Rock Climbing Guide
How to Start Rock Climbing: A short guide
Rock climbing is taking New York City by storm – with the recent opening of two new climbing gyms, coverage by mainstream publications like the Wall Street Journal, and NYCs first guidebook to bouldering – it’s fair to say the sport has made an appearance!
But you’re a hiker (skier, surfer, cyclist…) and you don’t totally get the whole pull-ups on a rock thing because let’s be honest… it’s faster to just hike around it.
Here's a very quick guide to help you understand the basics.
Types of climbing
There are two main categories of climbing you’ll see:
Rock Climbing – generally this refers to climbing with a rope for protection. Within this category there are a ton of subcategories including Trad, Sport, Top Rope – which if you’re really curious you can read more about here.)
Bouldering – no rope, closer to the ground. The climbing style is characterized by shorter sequences of moves that require more strength.
Indoor Climbing v. Outdoor Climbing
This section could be an entire book but the main difference you need to know is that when you’re in a climbing gym the staff (professional route setters) have set up routes for you to simulate climbing outdoors. They are usually marked with colored tape. This means, if you’re at the climbing gym you look for your level (example: V0) and once you find that on the wall – follow only that color tape!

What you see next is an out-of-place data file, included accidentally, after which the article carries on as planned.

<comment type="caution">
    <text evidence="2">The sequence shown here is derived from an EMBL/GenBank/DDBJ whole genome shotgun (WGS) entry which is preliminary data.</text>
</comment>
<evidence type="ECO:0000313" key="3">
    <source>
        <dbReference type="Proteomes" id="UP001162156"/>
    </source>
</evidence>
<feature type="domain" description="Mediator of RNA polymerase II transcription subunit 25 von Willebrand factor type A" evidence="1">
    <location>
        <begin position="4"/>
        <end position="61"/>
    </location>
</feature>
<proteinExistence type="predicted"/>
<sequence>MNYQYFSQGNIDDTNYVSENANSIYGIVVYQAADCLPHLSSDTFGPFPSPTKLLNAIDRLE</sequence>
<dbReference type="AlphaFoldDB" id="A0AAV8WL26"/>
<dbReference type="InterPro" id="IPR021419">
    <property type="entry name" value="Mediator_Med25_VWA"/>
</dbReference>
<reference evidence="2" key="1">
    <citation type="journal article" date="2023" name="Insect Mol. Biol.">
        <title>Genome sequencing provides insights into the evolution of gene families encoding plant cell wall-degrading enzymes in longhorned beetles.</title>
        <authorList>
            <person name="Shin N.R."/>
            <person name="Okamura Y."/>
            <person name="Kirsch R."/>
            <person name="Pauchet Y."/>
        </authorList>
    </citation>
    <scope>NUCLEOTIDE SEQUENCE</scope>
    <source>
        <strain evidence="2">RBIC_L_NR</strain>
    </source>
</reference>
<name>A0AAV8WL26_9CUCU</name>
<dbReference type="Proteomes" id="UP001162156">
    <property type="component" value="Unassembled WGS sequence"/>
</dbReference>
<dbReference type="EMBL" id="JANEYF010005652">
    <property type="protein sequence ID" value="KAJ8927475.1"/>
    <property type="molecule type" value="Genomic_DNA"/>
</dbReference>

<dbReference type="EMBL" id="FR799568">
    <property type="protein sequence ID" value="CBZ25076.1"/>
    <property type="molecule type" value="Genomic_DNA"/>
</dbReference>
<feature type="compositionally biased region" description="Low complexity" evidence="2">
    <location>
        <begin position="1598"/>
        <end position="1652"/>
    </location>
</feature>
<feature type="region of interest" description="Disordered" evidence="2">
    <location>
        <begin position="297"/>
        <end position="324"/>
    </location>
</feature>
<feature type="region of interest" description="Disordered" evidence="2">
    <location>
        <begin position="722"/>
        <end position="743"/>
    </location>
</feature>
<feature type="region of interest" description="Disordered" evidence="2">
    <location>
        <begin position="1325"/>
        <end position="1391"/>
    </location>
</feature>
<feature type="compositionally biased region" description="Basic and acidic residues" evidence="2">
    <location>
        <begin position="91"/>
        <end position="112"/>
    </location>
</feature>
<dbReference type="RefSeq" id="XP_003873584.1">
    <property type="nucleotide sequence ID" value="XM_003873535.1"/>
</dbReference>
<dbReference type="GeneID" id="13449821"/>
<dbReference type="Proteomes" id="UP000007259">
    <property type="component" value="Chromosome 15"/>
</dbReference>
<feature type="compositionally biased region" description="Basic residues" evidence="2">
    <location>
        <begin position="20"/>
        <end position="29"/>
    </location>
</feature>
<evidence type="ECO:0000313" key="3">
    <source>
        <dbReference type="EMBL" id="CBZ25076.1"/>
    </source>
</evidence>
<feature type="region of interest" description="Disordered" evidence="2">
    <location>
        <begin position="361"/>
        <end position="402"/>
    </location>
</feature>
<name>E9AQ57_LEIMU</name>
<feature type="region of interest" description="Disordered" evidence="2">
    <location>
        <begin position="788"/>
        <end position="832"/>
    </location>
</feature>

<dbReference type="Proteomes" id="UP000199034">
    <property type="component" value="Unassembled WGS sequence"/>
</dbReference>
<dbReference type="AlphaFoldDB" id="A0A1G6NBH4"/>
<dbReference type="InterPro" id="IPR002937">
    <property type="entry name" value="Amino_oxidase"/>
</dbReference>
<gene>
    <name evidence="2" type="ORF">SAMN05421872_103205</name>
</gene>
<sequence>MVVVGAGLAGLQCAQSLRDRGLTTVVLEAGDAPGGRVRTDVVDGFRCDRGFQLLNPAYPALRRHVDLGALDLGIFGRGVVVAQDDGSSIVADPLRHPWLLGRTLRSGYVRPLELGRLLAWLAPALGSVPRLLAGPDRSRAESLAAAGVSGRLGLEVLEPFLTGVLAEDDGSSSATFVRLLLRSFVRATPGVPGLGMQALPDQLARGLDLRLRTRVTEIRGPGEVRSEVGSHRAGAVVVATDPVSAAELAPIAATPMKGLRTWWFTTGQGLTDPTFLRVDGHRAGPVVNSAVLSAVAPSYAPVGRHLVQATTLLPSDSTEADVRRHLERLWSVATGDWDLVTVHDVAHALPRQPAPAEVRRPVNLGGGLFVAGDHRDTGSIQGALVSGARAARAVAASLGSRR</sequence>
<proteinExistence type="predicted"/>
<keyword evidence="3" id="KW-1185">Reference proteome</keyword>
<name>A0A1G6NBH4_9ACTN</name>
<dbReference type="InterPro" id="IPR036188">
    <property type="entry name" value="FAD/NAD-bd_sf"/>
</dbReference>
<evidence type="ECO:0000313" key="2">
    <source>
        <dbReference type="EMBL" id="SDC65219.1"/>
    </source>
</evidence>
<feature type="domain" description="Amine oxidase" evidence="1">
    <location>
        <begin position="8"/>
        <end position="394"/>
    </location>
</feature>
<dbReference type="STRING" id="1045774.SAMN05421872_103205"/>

In outdoor climbing you can use anything (mostly) you want to get yourself to the top!
Climbs are all given ratings so you can tell the level. For general rock climbing you’ll see ratings that generally range from 5.5 to 5.14+ with 5.5 being the easiest and 5.14 being a level only accessible to the most elite of climbers.
The bouldering ratings range from V0 to V12+ again with the lower number being the easier.
Beginner climbers should look for V0 and 5.6 level climbs to start off on!
As a beginner there are two main pieces of gear you’ll need:
1) Harness – this is for use with the ropes
2) Shoes – climbing shoes are made with special rubber that gives your feet better friction when in contact with the rock. Highly recommended.
Tips for starting
- When you go to the gym, you can being bouldering right away but if you want to use the ropes you will have to take a special class that teaches you how to belay safely.
- Warm up! Like any other sport you need to ease your body into climbing so you don’t pull a muscle
- Watch out for your fingers. One of the major issues that new climbers face is pulling muscles in your fingers. Remember that it takes time to build up this new muscle group so don’t go crazy at the beginning and make sure to take a lot of rest.
- Use your feet. You can only do so many pull-ups and your thighs will always be stronger than your triceps. Think about using your arms to balance on the wall and letting the legs actually be the power behind pushing you up the wall.
Header photo taken at the Outward Bound Wall in Queens - which we covered here.